XC90 Could Be the Last Internal-Combustion Volvo as EVs Proliferate

·4 min read
Photo credit: Volvo
Photo credit: Volvo

From Car and Driver

  • The Volvo XC40 Recharge P8 you see above will be the first in a succession of Volvo EVs.

  • Both smaller and larger electric models are going to follow, CEO Håkan Samuelsson told Car and Driver.

  • The next XC90 will be offered in both hybrid and EV forms, and it could be the last internal-combustion-engined Volvo.

We have only just experienced Volvo’s first EV, the XC40 Recharge P8, but we won’t have to wait long for other pure-electric models from the Swedish brand, as it looks to leapfrog rivals with a plethora of zero-emission vehicles.

Volvo has already said that half the cars it produces as soon as 2025 will be fully electric, a proportion far in excess of what we are expecting from Europe's other premium brands by the same point. Now CEO Håkan Samuelsson has given Car and Driver more details about the bold plan, as well as the logic behind it.

"The premium-car market is going to be the fastest-growing segment in the future, and we would go as far as to say we are convinced the premium segment will be electric in the future," Samuelsson told us in a video interview. "You can speculate how long it will be until all premium cars are electric, but we have drawn the conclusion that if we want to be fast-growing, we should concentrate on that segment. It is much smarter for us than to try and take market share in a shrinking conventional car segment."

Next EV Coming as Early as 2021

Samuelsson said that Volvo is planning to launch multiple new electric models, positioned both above and below the XC40 Recharge. The next will be another car sitting on the same electrified Compact Modular Architecture (CMA) that underpins the XC40 and Polestar 2, which will come next year and which he suggested will be an electric-only model without any combustion option. Beyond that, he confirmed that we will see an electric version of the next-generation XC90, and also that Volvo is going to start making smaller EVs.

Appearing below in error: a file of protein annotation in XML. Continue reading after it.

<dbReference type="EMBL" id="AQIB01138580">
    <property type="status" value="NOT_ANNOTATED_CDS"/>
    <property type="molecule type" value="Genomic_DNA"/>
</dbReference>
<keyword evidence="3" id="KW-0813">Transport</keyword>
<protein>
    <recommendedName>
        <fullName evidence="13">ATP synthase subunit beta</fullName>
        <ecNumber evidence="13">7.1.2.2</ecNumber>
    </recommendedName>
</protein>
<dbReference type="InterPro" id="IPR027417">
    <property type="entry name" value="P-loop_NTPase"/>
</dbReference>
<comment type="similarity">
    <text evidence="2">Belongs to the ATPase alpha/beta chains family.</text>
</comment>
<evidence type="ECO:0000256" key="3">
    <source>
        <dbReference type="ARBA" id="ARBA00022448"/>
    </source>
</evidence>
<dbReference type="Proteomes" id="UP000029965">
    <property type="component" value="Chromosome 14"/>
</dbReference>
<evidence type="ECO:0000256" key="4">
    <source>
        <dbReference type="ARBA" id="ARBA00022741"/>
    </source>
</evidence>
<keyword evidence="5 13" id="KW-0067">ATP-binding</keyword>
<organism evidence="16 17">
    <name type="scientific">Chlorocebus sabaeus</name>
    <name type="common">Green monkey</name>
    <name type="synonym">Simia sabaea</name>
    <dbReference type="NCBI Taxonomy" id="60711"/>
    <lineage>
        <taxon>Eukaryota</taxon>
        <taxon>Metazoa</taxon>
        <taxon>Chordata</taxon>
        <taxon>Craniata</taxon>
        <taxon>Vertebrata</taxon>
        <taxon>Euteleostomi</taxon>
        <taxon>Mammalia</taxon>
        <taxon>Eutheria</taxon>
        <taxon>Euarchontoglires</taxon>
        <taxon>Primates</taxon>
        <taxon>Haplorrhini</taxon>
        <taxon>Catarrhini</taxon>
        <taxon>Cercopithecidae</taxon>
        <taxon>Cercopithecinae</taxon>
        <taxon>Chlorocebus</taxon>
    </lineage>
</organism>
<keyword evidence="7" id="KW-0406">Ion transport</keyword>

Photo credit: Volvo
Photo credit: Volvo

"We're looking at smaller vehicles under the XC40, where we’re planning to use an all-electric platform from our brothers Geely in China—the SEA platform. That's something we plan to use in the future."

SEA stands for Sustainable Experience Architecture, with Geely’s Lynk & Co brand showing a concept based on it at the 2020 Beijing auto show. Volvo has recently trademarked the XC20 name, which would be an obvious one for a baby crossover to carry. While Volvo plans to continue to offer mild hybrid and PHEV options with larger cars, Samuelsson says this smaller model will almost certainly be pure electric only. "For a smaller car than the XC40 you can argue there is no point doing a combustion version, because a small gasoline-driven car is also a cheap car. The question [for us] is whether it can be premium and profitable."

Samuelsson acknowledged that different parts of the world will move toward full electrification at different rates, and he says that Volvo will continue to provide options for those looking for hybrids and PHEVs through the medium term. "All our cars will be electrified to some extent, and that’s a good alternative if you cannot charge," he said. "Something like the XC40 is a very modern car, even if you have it in the hybrid or gasoline version. With the new-generation XC90, you will get all of the new electronics, all of the safety devices, but if you live somewhere [without charging infrastructure] there will be a hybrid version."

But Samuelsson also acknowledged the end of the combustion-engined Volvo is likely in sight, just four years after he (correctly) predicted his company would be among the first European makers to banish diesel. He admitted it is possible the next XC90 could be the last new Volvo launched with the option of anything other than a pure EV powertrain. "After that, let's see—we'll probably be more and more electric cars," he said. "It depends really on how fast customers will want to move, and how quickly electric infrastructure will be built up. Maybe I could answer like this: Our ambition is definitely that we should be fully electric before it is made mandatory by governments."

As California is planning to ban the sale of combustion-engined models as soon as 2035, and some European countries are proposing to do so even sooner, the end could be closer than many suspect.

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